Chavez: Plot against rival foiled

Venezuela's president says an attempt to kill a presidential opponent has been foiled.

    'Fascists' had planned to shoot Manuel Rosales during a speech at a rally, Venezuela's president said

    He claimed that a high-power rifle with telescopic sight was found inside a car near a site where the governor held a campaign rally and that a military officer had been arrested for meeting with civilian plotters.

    A high-ranking military official, speaking on condition of anonymity, told the AP news agency that a naval officer was under investigation.

    Authorities also uncovered an attempt to attack a commuter train in Caracas, Chavez said.

    Plot 'a smoke screen'

    But the opposition campaign said it had no knowledge of the attempt on its candidate's life.

    "This is a smoke screen. It's to manipulate the people, but nobody believes that," Timoteao Zambrano, one of Rosales's campaign managers, said.

    "We are going to win and we hope that the opposition will accept their defeat"


    Hugo Chavez, President of Venezuela

    Send us your views

    "The government is obliged to safeguard the lives of all Venezuelans, and that includes the presidential candidate," he said. "If something were to happen to our candidate, the government would be responsible."

    Chavez, who has been president since 1999, has vowed to thwart the alleged opposition plot against him.

    "We know what they are up to," he said of the opposition at a news conference on Thursday.
       
    "Don't think you are going take the country by surprise, ruin Venezuelans' Christmas, block highways, set fire to cars, hold protests, stage a coup and cry fraud - that's what they are saying.
       
    "We are going to win and we hope that the opposition will accept their defeat."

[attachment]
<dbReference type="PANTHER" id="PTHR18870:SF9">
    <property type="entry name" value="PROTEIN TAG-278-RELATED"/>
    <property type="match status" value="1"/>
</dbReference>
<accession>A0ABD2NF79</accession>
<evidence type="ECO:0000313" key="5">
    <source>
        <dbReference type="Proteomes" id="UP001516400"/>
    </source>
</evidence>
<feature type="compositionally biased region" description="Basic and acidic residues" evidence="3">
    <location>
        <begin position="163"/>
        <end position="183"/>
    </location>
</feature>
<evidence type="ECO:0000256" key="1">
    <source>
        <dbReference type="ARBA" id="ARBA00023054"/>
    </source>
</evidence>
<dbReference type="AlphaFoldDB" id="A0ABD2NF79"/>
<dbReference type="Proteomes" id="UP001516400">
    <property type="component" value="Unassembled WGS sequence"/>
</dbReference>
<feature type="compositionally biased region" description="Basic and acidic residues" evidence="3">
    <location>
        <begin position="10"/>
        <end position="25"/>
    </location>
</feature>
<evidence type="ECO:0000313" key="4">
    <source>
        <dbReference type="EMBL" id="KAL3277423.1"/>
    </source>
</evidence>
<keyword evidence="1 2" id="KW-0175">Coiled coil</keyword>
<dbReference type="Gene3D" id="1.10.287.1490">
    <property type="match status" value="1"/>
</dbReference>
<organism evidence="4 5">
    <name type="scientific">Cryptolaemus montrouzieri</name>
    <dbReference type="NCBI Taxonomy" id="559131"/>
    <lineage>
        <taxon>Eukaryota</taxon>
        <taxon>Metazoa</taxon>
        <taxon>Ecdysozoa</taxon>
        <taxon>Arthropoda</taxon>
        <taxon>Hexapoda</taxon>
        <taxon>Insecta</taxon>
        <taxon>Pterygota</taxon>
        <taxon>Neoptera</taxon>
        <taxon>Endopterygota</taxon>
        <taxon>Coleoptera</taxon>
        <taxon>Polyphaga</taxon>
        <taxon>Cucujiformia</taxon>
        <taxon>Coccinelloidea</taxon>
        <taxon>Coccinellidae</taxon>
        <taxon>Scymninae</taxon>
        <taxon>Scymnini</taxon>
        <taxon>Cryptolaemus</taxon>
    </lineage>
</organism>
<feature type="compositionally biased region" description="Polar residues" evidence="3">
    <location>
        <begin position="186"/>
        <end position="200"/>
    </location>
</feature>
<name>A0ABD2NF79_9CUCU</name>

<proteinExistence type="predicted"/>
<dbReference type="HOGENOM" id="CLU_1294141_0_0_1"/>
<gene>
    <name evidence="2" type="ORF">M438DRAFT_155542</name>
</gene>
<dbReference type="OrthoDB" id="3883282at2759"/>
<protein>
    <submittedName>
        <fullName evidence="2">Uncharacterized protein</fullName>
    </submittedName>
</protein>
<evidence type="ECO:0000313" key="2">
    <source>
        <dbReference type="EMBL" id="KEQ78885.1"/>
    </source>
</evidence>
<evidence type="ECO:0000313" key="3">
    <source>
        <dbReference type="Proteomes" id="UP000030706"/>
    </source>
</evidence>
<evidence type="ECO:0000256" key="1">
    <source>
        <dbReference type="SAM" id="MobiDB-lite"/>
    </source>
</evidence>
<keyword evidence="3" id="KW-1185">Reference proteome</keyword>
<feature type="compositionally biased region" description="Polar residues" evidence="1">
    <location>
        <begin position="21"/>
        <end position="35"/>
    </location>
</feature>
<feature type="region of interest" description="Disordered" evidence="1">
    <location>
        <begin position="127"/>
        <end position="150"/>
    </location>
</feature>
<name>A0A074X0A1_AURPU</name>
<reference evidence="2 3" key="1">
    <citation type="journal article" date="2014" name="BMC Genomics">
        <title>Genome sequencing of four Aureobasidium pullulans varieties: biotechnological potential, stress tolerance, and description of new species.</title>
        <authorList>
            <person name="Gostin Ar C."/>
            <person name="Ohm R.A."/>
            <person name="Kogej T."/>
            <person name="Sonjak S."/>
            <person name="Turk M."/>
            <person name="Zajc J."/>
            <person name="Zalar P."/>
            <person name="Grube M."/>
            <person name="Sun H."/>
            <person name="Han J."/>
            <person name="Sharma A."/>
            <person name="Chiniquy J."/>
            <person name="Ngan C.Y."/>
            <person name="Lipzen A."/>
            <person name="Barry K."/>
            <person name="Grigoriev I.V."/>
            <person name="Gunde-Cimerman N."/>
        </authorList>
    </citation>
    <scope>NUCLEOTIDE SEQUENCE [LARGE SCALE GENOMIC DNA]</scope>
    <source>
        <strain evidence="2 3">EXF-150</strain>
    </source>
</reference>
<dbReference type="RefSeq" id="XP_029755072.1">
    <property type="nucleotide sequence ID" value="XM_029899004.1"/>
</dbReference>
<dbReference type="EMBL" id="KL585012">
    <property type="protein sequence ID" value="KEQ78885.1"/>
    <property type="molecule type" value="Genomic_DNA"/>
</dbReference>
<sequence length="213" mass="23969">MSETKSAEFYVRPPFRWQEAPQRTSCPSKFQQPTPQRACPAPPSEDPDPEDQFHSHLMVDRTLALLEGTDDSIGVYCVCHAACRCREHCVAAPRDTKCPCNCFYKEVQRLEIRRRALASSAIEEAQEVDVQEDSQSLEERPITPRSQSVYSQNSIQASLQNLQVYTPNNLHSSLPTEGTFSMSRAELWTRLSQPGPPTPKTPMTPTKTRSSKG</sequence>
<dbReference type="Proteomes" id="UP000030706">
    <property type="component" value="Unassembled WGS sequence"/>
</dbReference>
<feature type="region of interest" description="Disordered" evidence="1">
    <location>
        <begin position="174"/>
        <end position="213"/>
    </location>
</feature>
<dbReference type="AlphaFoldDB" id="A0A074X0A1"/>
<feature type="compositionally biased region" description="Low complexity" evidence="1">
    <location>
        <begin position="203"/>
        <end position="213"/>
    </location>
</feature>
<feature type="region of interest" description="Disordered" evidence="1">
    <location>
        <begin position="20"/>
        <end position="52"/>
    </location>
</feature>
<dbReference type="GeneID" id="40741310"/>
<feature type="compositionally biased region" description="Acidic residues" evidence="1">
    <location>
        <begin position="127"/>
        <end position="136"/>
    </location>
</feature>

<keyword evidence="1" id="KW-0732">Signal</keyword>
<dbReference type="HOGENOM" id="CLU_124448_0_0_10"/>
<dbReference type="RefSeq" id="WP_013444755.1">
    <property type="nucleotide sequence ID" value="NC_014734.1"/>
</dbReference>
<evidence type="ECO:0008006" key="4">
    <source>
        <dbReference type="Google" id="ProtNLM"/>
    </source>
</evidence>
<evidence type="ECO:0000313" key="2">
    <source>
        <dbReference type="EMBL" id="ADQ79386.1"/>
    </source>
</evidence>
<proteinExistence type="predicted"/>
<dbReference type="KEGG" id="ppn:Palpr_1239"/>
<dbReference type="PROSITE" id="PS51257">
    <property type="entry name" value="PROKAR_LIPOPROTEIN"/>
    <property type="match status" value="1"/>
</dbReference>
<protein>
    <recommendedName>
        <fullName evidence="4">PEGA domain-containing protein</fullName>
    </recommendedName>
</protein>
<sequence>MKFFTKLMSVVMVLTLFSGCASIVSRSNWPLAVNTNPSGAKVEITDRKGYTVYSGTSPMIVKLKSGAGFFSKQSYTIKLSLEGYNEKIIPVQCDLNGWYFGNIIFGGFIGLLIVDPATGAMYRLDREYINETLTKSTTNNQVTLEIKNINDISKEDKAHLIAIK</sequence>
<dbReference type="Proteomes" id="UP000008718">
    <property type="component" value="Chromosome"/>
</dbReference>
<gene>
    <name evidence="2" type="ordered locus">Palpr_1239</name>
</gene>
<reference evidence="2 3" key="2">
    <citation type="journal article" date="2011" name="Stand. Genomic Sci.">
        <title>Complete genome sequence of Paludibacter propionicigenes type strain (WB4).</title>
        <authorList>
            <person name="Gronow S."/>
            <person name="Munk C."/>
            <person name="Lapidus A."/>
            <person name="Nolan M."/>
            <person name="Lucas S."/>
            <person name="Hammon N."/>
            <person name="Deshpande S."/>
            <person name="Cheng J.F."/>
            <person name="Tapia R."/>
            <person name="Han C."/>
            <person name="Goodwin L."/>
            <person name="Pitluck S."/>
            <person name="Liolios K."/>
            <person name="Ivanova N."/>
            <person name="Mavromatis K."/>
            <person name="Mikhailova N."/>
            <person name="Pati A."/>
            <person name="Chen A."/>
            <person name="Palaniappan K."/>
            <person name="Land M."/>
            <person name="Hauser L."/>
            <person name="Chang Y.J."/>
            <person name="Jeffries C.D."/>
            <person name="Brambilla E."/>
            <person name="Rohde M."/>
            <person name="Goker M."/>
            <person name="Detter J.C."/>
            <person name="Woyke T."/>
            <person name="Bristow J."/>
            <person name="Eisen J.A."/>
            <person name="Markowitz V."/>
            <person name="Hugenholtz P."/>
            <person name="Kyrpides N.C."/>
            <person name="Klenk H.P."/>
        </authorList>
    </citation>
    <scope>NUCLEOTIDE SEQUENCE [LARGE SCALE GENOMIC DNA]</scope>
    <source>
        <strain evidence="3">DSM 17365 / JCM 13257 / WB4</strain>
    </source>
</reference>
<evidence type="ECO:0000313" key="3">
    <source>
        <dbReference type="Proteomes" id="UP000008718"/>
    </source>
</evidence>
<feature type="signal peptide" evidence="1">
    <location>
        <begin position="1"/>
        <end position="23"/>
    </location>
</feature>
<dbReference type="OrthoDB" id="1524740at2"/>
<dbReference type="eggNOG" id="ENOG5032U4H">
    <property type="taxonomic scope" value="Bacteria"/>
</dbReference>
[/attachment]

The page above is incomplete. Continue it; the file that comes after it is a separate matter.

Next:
The former army officer, who is known as El Comandante, has pledged to use the military to put down any post-vote disorder.

    Fair election

    Rosales denies that he is planning to instigate street protests and an army uprising after the election.
       

    He called for a fair election himself on Thursday, urging Venezuelans to be watchful against tricks at the polling stations.
       
    "You have got to keep your eyes peeled, act like good Venezuelans and hold your ground to ensure victory," he told his supporters.
       
    With most state institutions dominated by Chavez's supporters, the opposition is worried the vote will be rigged against them.

    Chavez has also accused Rosales of being involved in a military uprising that briefly forced him from power in 2002.

    Most polls have given Chavez a large lead in advance of the election and campaigning ended on Thursday with red-clad Chavez supporters parading through downtown Caracas chanting: "Chavez isn't going anywhere!"

    SOURCE: Agencies


    YOU MIGHT ALSO LIKE

    Interactive: How does your country vote at the UN?

    Interactive: How does your country vote at the UN?

    Explore how your country voted on global issues since 1946, as the world gears up for the 74th UN General Assembly.

    'We were forced out by the government soldiers'

    'We were forced out by the government soldiers'

    We dialled more than 35,000 random phone numbers to paint an accurate picture of displacement across South Sudan.

    Interactive: Plundering Cambodia's forests

    Interactive: Plundering Cambodia's forests

    Meet the man on a mission to take down Cambodia's timber tycoons and expose a rampant illegal cross-border trade.